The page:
I will never forget the first night that I spent at Londolozi. Myself and the newest group of Londolozi rangers were lucky enough to spend our very first night under the stars, on the banks of the Sand River. As much as I wanted to stay awake to take in the beauty of the Milky Way and constellations moving across the sky, the sound of the fire crackling nearby and the therapeutic noise of the Sand River flowing a few days after being in flood was enough to induce one of the best nights of sleep I have ever had!
So why am I telling you about this? After driving along the Sand River on a game drive a few days ago I started to wonder whether the Sand River would again flood this coming summer. The water level of the Sand River and its potential to flood directly correlates to the amount of rainfall to the west of us up into the Drakensberg mountains. Since that first night under the stars, we have experienced above-average rainfall on the reserve, and around the country too. The predictions, however, for this coming summer, and potentially the next few years are that rainfall will be below average. Potentially significantly below and this is due to the phenomenon of El Nino and La Nina. Last year Chris Taylor wrote a blog on the phenomenon of El Nino and its counterpart La Nina, I thought it relevant to remind you as the reader (and me…) about these climatic phenomenons in light of El Nino being on the horizon.
Without getting into a detailed scientific explanation, I’ll touch on the cause of El Nino and La Nina and the effects they have on the South African (and therefore Londolozi’s) weather. Both El Niño and La Niña are two phases of the El Niño-Southern Oscillation (ENSO) phenomenon, which is a climate pattern that originates in the tropical Pacific Ocean. El Niño is characterized by the warming of sea surface temperatures in the central and eastern tropical Pacific, which leads to drought conditions in Southern Africa and increased rainfall and flooding in the eastern stretches of the Americas. La Niña, on the other hand, is the opposite phase. It is marked by cooler sea surface temperatures in the same tropical Pacific region. It typically brings about increased rainfall and cooler conditions in Southern Africa and dry weather phases in the western Pacific and the Americas.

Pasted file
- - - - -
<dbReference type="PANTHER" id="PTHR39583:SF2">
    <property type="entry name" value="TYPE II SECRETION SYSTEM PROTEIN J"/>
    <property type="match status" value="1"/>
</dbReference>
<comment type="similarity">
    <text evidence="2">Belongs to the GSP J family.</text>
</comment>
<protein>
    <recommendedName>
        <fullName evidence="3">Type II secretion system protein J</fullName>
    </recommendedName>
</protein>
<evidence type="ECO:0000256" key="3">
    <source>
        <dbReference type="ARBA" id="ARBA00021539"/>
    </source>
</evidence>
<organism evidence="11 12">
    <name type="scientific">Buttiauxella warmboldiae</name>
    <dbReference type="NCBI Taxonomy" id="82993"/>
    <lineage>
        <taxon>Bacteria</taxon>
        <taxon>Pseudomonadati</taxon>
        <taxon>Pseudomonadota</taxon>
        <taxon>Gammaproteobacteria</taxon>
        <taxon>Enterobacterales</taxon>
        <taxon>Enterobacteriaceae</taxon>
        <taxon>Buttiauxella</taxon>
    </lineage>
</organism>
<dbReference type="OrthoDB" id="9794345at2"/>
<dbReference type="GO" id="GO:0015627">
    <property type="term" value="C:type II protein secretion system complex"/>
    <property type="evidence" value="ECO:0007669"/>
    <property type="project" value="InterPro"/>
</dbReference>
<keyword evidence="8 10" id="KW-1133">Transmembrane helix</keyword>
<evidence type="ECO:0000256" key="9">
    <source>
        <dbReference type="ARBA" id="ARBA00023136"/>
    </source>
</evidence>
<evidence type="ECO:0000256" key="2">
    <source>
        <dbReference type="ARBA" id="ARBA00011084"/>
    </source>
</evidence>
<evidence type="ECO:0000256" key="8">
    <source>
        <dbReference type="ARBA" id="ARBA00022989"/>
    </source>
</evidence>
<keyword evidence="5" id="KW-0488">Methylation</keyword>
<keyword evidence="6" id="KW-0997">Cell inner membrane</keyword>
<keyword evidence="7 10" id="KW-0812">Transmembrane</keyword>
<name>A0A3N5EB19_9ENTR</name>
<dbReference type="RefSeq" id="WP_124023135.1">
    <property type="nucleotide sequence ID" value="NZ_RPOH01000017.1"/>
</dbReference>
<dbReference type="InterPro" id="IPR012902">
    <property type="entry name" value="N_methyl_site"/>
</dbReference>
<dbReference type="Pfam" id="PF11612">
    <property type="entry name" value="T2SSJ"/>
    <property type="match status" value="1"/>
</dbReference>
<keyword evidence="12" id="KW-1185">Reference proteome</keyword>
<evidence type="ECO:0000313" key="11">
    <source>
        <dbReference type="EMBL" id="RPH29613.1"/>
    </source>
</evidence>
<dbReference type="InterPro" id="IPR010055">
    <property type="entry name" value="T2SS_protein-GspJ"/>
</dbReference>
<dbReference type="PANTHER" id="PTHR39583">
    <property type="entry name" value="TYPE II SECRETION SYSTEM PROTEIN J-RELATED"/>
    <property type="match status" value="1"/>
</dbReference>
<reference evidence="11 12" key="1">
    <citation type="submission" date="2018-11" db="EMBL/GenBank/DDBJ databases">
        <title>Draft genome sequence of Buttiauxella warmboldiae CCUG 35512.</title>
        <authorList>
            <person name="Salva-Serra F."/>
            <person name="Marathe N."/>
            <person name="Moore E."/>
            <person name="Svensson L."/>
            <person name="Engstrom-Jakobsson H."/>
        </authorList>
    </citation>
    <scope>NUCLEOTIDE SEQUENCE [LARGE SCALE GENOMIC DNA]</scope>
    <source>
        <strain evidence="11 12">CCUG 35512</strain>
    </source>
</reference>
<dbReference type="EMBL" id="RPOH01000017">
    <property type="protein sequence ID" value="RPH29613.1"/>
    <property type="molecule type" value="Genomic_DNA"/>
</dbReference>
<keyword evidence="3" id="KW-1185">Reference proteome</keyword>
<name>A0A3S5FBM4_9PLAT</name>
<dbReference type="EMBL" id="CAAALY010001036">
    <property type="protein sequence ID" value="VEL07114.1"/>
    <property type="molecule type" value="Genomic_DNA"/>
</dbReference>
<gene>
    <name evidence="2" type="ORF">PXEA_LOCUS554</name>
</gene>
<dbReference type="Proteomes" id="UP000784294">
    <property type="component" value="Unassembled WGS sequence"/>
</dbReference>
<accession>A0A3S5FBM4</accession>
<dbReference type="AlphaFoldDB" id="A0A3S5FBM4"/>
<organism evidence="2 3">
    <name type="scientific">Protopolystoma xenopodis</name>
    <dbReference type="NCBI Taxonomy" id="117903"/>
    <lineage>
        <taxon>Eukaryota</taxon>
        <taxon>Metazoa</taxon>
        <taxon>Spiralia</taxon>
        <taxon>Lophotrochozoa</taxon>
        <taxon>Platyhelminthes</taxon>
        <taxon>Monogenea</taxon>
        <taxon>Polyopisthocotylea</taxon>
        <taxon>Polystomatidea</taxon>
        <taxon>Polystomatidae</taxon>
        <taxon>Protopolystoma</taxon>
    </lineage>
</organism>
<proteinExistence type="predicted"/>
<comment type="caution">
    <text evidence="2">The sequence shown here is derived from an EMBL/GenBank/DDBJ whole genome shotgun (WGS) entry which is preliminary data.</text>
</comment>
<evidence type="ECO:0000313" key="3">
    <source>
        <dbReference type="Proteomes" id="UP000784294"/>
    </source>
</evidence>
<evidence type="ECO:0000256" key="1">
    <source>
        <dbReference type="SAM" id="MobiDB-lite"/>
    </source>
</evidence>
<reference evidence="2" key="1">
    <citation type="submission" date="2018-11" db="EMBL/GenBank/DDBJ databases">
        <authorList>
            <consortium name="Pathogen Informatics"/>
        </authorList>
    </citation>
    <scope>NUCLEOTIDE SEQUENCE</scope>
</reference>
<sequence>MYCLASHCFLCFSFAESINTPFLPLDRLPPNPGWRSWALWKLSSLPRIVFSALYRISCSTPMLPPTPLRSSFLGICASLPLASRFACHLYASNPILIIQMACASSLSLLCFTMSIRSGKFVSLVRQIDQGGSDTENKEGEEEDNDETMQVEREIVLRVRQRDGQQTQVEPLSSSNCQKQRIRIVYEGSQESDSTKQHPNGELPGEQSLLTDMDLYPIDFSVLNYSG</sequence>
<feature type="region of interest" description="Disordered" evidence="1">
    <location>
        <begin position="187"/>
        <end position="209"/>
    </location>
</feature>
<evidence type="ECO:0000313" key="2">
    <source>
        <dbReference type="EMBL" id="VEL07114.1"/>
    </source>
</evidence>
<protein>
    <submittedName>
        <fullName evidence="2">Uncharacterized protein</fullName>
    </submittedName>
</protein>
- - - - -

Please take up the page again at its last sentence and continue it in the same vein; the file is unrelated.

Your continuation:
These events typically last about a year, but can sometimes continue for longer. They occur every two to seven years, on average, but not on a regular schedule. For the last three years, we have experienced a La Nina cycle and have therefore enjoyed above-average rainfall. Climatologists however expect that we are entering the cycle of El Nino, bringing with it warm, dry conditions.
Below is an incredible video documenting the transformation of the bushveld as it recovered from the last drought here where we had experienced an intense El Nino.
So what does this mean for the animals? The large herbivores that are heavily dependent on water are the first to feel the effects of drought. Less rainfall results in the river and water holes drying up causing more competition for space amongst hippos and limited drinking water for Elephants, buffalos and the like. Predators on the other hand tend to thrive. Weak prey becomes easy targets and the blood they consume at these kills is a form of hydration itself.
So although we have had an incredibly healthy amount of rain over the last little while, this could be changing going forward and things may begin to dry out a little more. But with everything out here, nature will take its course and with the harsher times, the weaker animals and the weaker genes are eliminated and the stronger animals and genes survive and thrive. Rain is a blessing and as quickly as it can bring life, so too can it take it away. Time will tell whether a period of drought is in fact going to strike and if so, just how dry it will be.